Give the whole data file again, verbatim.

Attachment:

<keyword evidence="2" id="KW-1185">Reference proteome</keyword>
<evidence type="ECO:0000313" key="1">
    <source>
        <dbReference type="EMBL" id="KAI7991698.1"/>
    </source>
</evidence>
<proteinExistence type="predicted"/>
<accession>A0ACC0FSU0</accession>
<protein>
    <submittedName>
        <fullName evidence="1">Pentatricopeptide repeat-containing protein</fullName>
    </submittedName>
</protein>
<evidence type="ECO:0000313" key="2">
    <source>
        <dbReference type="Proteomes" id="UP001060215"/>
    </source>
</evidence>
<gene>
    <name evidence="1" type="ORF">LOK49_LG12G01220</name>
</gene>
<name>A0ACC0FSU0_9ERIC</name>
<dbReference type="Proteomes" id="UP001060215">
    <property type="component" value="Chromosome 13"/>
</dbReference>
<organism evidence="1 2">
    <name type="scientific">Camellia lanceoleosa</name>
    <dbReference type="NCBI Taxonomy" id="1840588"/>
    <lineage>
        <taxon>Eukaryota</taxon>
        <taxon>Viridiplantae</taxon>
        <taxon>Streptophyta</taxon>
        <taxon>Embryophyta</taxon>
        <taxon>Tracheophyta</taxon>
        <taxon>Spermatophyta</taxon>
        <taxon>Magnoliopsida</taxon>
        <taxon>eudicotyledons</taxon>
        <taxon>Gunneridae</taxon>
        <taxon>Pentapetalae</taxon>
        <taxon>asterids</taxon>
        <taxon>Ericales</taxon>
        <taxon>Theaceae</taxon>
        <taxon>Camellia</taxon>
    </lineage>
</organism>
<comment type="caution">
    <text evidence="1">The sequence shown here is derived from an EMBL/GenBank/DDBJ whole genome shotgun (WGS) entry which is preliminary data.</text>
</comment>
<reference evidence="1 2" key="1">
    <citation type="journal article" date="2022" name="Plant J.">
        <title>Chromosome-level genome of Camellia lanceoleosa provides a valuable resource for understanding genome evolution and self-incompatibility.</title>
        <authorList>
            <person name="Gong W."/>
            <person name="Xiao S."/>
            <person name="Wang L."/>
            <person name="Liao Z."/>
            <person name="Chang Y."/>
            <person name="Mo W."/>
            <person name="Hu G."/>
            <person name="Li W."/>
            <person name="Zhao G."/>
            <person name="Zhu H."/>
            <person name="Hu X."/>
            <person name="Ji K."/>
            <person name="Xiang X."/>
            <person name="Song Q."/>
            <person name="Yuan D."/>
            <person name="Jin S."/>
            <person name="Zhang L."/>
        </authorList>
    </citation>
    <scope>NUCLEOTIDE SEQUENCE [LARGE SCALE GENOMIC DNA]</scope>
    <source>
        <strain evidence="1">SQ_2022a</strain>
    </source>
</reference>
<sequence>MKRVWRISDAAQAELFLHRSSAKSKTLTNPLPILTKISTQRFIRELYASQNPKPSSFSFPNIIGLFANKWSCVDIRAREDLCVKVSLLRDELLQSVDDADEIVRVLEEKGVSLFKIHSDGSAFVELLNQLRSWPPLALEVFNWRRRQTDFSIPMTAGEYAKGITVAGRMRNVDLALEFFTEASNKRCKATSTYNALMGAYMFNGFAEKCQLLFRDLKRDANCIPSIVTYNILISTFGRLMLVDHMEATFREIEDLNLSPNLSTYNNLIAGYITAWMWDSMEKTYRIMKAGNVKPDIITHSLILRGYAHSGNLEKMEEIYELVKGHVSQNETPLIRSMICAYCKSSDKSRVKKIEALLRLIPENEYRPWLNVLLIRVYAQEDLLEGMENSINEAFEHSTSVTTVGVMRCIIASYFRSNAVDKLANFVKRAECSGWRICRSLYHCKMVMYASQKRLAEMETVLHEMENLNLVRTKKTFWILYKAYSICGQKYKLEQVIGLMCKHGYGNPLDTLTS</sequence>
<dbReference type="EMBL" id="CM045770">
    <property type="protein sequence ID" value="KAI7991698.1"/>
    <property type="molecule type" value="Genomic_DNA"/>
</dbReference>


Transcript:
<keyword evidence="2" id="KW-1185">Reference proteome</keyword>
<evidence type="ECO:0000313" key="1">
    <source>
        <dbReference type="EMBL" id="KAI7991698.1"/>
    </source>
</evidence>
<proteinExistence type="predicted"/>
<accession>A0ACC0FSU0</accession>
<protein>
    <submittedName>
        <fullName evidence="1">Pentatricopeptide repeat-containing protein</fullName>
    </submittedName>
</protein>
<evidence type="ECO:0000313" key="2">
    <source>
        <dbReference type="Proteomes" id="UP001060215"/>
    </source>
</evidence>
<gene>
    <name evidence="1" type="ORF">LOK49_LG12G01220</name>
</gene>
<name>A0ACC0FSU0_9ERIC</name>
<dbReference type="Proteomes" id="UP001060215">
    <property type="component" value="Chromosome 13"/>
</dbReference>
<organism evidence="1 2">
    <name type="scientific">Camellia lanceoleosa</name>
    <dbReference type="NCBI Taxonomy" id="1840588"/>
    <lineage>
        <taxon>Eukaryota</taxon>
        <taxon>Viridiplantae</taxon>
        <taxon>Streptophyta</taxon>
        <taxon>Embryophyta</taxon>
        <taxon>Tracheophyta</taxon>
        <taxon>Spermatophyta</taxon>
        <taxon>Magnoliopsida</taxon>
        <taxon>eudicotyledons</taxon>
        <taxon>Gunneridae</taxon>
        <taxon>Pentapetalae</taxon>
        <taxon>asterids</taxon>
        <taxon>Ericales</taxon>
        <taxon>Theaceae</taxon>
        <taxon>Camellia</taxon>
    </lineage>
</organism>
<comment type="caution">
    <text evidence="1">The sequence shown here is derived from an EMBL/GenBank/DDBJ whole genome shotgun (WGS) entry which is preliminary data.</text>
</comment>
<reference evidence="1 2" key="1">
    <citation type="journal article" date="2022" name="Plant J.">
        <title>Chromosome-level genome of Camellia lanceoleosa provides a valuable resource for understanding genome evolution and self-incompatibility.</title>
        <authorList>
            <person name="Gong W."/>
            <person name="Xiao S."/>
            <person name="Wang L."/>
            <person name="Liao Z."/>
            <person name="Chang Y."/>
            <person name="Mo W."/>
            <person name="Hu G."/>
            <person name="Li W."/>
            <person name="Zhao G."/>
            <person name="Zhu H."/>
            <person name="Hu X."/>
            <person name="Ji K."/>
            <person name="Xiang X."/>
            <person name="Song Q."/>
            <person name="Yuan D."/>
            <person name="Jin S."/>
            <person name="Zhang L."/>
        </authorList>
    </citation>
    <scope>NUCLEOTIDE SEQUENCE [LARGE SCALE GENOMIC DNA]</scope>
    <source>
        <strain evidence="1">SQ_2022a</strain>
    </source>
</reference>
<sequence>MKRVWRISDAAQAELFLHRSSAKSKTLTNPLPILTKISTQRFIRELYASQNPKPSSFSFPNIIGLFANKWSCVDIRAREDLCVKVSLLRDELLQSVDDADEIVRVLEEKGVSLFKIHSDGSAFVELLNQLRSWPPLALEVFNWRRRQTDFSIPMTAGEYAKGITVAGRMRNVDLALEFFTEASNKRCKATSTYNALMGAYMFNGFAEKCQLLFRDLKRDANCIPSIVTYNILISTFGRLMLVDHMEATFREIEDLNLSPNLSTYNNLIAGYITAWMWDSMEKTYRIMKAGNVKPDIITHSLILRGYAHSGNLEKMEEIYELVKGHVSQNETPLIRSMICAYCKSSDKSRVKKIEALLRLIPENEYRPWLNVLLIRVYAQEDLLEGMENSINEAFEHSTSVTTVGVMRCIIASYFRSNAVDKLANFVKRAECSGWRICRSLYHCKMVMYASQKRLAEMETVLHEMENLNLVRTKKTFWILYKAYSICGQKYKLEQVIGLMCKHGYGNPLDTLTS</sequence>
<dbReference type="EMBL" id="CM045770">
    <property type="protein sequence ID" value="KAI7991698.1"/>
    <property type="molecule type" value="Genomic_DNA"/>
</dbReference>